|Bristol Taxpayers Association President Bob Fiorito joked with Paul Keegan, a city union leader, following Monday's Joint Board meeting.|
In a rare twist, city councilors Monday pushed for spending cuts in a proposed $177 million municipal budget that Board of Finance members refused to support.
The spending plan for the coming fiscal year won approval on a 9-5 vote that saw four Republican councilors and one finance commissioner argue unsuccessfully for lowering the 6 percent property tax called for in the budget.
The majority gunned down proposals to slice spending on parks, the library, a contingency account, money set aside for salary hikes and other measures that might have reduced the tax burden a bit.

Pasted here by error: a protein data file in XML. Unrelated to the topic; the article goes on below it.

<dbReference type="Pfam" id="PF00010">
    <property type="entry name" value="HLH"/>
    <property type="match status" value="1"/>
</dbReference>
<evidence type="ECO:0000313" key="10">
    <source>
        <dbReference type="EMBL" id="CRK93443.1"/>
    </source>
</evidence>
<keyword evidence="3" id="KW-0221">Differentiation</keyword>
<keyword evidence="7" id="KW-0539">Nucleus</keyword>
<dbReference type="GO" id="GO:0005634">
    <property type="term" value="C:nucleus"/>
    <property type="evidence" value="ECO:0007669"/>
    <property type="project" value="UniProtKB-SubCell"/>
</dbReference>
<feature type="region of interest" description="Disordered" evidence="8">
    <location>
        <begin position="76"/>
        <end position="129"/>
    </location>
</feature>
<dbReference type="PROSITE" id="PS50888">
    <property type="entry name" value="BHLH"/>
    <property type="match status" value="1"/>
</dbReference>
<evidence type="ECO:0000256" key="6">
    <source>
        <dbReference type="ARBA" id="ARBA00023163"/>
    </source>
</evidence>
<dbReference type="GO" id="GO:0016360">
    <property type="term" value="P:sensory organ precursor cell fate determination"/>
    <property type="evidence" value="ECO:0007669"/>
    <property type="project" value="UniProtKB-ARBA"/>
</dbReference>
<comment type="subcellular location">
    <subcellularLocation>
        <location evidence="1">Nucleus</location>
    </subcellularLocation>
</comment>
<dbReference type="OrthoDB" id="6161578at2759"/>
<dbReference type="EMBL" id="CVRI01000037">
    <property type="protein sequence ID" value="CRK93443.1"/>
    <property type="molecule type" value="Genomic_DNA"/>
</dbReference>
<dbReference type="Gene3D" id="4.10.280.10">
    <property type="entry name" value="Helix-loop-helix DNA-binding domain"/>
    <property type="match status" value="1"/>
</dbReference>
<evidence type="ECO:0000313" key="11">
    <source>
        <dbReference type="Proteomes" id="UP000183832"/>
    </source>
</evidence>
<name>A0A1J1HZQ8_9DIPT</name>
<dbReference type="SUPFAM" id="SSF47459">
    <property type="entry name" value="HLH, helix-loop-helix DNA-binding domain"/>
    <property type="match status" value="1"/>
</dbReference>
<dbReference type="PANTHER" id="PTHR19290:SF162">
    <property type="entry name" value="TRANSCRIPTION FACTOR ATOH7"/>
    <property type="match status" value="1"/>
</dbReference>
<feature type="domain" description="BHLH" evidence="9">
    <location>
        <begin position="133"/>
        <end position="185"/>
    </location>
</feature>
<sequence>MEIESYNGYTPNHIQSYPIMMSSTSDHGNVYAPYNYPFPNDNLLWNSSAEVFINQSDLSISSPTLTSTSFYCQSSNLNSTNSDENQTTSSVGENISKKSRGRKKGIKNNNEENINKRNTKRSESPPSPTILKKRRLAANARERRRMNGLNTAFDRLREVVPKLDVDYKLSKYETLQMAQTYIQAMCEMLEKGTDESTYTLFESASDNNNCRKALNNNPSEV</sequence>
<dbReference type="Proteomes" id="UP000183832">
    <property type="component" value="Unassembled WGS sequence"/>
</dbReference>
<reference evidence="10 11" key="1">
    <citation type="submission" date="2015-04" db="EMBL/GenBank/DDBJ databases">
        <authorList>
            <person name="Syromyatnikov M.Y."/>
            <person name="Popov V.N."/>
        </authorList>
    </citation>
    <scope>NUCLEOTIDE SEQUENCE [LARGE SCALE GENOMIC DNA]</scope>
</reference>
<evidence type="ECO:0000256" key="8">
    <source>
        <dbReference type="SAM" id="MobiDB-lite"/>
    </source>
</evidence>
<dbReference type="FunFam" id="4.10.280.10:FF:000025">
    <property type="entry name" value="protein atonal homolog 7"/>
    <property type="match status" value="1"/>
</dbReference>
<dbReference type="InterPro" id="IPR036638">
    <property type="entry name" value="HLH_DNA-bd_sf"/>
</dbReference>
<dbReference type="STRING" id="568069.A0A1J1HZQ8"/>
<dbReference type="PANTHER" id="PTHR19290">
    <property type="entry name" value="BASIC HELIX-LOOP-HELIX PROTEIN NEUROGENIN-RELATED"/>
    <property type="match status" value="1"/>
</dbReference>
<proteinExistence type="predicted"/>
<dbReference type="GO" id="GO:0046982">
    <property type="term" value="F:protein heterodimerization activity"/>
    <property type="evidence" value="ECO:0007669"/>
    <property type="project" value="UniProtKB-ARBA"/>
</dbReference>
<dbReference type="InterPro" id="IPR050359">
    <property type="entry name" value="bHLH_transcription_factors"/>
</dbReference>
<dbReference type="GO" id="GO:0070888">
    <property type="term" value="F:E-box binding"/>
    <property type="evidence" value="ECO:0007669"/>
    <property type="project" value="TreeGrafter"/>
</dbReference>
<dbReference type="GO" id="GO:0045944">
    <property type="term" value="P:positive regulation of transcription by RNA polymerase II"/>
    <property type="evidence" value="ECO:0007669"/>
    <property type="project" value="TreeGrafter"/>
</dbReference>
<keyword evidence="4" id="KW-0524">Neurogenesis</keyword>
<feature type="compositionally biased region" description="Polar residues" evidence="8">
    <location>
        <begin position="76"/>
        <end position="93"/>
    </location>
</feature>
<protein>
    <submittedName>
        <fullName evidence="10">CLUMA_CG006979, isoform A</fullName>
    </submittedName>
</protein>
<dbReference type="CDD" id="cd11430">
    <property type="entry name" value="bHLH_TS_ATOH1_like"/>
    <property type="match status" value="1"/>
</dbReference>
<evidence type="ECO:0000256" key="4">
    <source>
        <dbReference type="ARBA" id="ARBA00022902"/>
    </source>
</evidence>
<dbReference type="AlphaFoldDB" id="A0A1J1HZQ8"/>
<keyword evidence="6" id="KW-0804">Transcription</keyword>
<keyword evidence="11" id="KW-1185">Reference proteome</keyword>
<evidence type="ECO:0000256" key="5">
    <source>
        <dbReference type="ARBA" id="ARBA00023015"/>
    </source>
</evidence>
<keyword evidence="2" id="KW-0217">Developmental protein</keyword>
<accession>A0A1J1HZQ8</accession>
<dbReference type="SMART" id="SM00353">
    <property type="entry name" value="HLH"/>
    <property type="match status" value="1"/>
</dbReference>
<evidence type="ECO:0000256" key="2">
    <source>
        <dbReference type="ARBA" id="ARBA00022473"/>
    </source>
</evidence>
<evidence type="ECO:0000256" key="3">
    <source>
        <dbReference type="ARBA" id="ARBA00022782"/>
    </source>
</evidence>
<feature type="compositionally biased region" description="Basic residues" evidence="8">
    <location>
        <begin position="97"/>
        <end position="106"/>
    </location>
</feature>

The fiscal oversight panel, created during the Great Depression to stifle spendthrift politicians, said that last-minute cuts would hurt services, weaken the city’s finances and undermine its work during the past few months.
Finance Chairman Rich Miecznikowski said the tax hike will hit the average homeowner for about $240 extra in the fiscal year beginning July 1, an amount he called “minimal.” Click here for the rest of the story.